The sky has not fallen, and the Right wing in Israel is not much stronger than it was before the elections. The Zionist Union with 24 seats has a golden opportunity to strengthen their weaknesses, and unite behind Herzog. However, they need to offer the Israeli people an alternative and not dish out a campaign only based on anti-Netanyahu rhetoric.

Most likely, within the next few weeks, Netanyahu will be able to form a narrow-right government, together with Bayit HaYahudi, Kulanu, and the religious parties. During the upcoming term, however, it will be come clear that they are living on borrowed time. Without, a peace process they will not be able to offer the country's youth a real future. Rather, continued conflict, which will weigh hard on Palestinians living under occupation, and Gaza, which is years under blockade.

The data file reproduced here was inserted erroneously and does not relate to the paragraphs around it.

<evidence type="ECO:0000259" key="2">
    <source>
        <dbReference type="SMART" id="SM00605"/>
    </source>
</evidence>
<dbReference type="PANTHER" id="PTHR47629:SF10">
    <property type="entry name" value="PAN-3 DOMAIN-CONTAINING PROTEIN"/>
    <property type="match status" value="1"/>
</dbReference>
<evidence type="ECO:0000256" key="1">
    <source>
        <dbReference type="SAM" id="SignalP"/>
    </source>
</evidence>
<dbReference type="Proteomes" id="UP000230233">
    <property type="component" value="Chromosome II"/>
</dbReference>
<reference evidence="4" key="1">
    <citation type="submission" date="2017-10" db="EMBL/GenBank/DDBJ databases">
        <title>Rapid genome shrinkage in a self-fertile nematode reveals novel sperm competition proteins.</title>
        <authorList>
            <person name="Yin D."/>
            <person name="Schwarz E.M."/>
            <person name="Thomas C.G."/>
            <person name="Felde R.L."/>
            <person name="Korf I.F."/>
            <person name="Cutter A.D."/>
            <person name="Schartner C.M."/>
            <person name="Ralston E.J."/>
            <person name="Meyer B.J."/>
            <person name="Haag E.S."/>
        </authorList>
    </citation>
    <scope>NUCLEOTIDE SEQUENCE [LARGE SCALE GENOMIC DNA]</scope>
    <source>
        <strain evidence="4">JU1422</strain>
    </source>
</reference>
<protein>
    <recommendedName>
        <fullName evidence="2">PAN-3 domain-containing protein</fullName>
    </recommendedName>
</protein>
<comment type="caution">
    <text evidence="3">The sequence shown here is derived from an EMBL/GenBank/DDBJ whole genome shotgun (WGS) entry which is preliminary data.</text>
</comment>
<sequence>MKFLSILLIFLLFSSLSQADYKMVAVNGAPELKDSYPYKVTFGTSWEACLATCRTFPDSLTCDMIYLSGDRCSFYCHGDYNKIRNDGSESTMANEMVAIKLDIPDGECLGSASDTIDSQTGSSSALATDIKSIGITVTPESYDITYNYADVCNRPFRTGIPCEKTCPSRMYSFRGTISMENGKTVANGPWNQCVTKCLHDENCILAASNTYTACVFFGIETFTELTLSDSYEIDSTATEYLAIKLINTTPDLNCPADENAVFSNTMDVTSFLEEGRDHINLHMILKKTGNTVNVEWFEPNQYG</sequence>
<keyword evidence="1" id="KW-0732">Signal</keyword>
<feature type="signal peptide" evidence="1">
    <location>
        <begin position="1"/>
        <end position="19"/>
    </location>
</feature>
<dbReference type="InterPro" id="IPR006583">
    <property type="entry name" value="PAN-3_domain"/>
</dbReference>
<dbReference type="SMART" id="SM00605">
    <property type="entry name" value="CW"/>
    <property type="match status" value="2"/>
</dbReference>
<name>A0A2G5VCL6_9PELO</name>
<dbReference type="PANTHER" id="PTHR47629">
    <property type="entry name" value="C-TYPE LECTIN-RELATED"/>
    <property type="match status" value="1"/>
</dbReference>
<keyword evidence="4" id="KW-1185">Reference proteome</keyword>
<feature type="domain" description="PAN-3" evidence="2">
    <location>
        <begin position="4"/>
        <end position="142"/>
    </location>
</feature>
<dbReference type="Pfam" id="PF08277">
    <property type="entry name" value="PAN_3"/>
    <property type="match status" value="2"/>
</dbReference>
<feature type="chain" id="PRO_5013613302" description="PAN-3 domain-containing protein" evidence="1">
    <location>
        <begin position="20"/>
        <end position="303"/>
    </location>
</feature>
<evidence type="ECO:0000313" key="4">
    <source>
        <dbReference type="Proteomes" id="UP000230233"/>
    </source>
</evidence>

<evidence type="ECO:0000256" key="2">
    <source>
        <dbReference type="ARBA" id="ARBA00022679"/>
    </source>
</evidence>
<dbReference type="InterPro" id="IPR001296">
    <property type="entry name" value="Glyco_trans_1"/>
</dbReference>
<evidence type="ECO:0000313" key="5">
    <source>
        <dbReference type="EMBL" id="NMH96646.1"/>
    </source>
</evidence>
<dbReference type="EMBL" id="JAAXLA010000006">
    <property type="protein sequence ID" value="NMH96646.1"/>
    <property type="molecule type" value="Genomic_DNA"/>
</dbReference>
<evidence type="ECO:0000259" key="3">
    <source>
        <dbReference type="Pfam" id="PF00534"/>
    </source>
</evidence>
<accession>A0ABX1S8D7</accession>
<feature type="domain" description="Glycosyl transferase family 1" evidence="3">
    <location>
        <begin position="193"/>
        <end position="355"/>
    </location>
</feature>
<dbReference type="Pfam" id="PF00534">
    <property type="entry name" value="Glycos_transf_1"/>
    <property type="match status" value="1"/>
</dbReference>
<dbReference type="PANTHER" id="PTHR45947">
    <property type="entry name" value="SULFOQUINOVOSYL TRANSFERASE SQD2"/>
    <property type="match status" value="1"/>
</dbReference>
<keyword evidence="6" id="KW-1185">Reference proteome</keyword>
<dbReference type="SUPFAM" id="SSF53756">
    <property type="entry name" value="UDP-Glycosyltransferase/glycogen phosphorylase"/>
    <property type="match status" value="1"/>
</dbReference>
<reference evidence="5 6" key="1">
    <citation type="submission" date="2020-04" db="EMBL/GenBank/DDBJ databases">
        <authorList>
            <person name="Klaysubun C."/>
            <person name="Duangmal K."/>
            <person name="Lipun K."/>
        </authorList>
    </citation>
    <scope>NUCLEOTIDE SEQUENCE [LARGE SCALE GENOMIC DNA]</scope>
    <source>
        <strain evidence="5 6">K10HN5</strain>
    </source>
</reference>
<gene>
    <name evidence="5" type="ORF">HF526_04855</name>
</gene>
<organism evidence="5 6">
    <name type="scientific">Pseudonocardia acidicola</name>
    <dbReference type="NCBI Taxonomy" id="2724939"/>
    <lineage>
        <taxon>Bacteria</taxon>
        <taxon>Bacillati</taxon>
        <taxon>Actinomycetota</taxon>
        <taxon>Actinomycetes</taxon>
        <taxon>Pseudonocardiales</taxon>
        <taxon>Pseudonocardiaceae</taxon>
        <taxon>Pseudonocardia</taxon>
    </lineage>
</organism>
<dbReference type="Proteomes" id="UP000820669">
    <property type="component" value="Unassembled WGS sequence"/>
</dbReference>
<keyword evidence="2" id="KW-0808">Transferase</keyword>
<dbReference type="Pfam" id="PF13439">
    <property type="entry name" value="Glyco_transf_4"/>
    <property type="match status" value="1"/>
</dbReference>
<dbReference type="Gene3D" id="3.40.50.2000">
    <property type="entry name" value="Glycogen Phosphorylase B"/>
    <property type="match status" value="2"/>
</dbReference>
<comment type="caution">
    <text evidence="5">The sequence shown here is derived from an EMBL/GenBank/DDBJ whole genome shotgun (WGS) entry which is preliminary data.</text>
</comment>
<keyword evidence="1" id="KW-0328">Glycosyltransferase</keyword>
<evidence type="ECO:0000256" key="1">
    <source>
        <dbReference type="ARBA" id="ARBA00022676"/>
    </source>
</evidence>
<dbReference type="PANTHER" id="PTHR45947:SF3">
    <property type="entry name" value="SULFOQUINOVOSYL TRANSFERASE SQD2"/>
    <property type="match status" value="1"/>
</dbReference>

The parties in the opposition, the Zionist Union, Yesh Atid, Meretz, and the Joint List need to unite on common struggles, challenging the government on the Knesset floor and in its committees. A real opposition can only work however if it is a united one, which looks beyond on short-term gains. Starting a joint campaign against the racism and delegitimization of the state's Arab citizens could be a place to start. Let us hope that all parties involved will show the responsibility needed for this to work. For now, I remain skeptical. Let's see.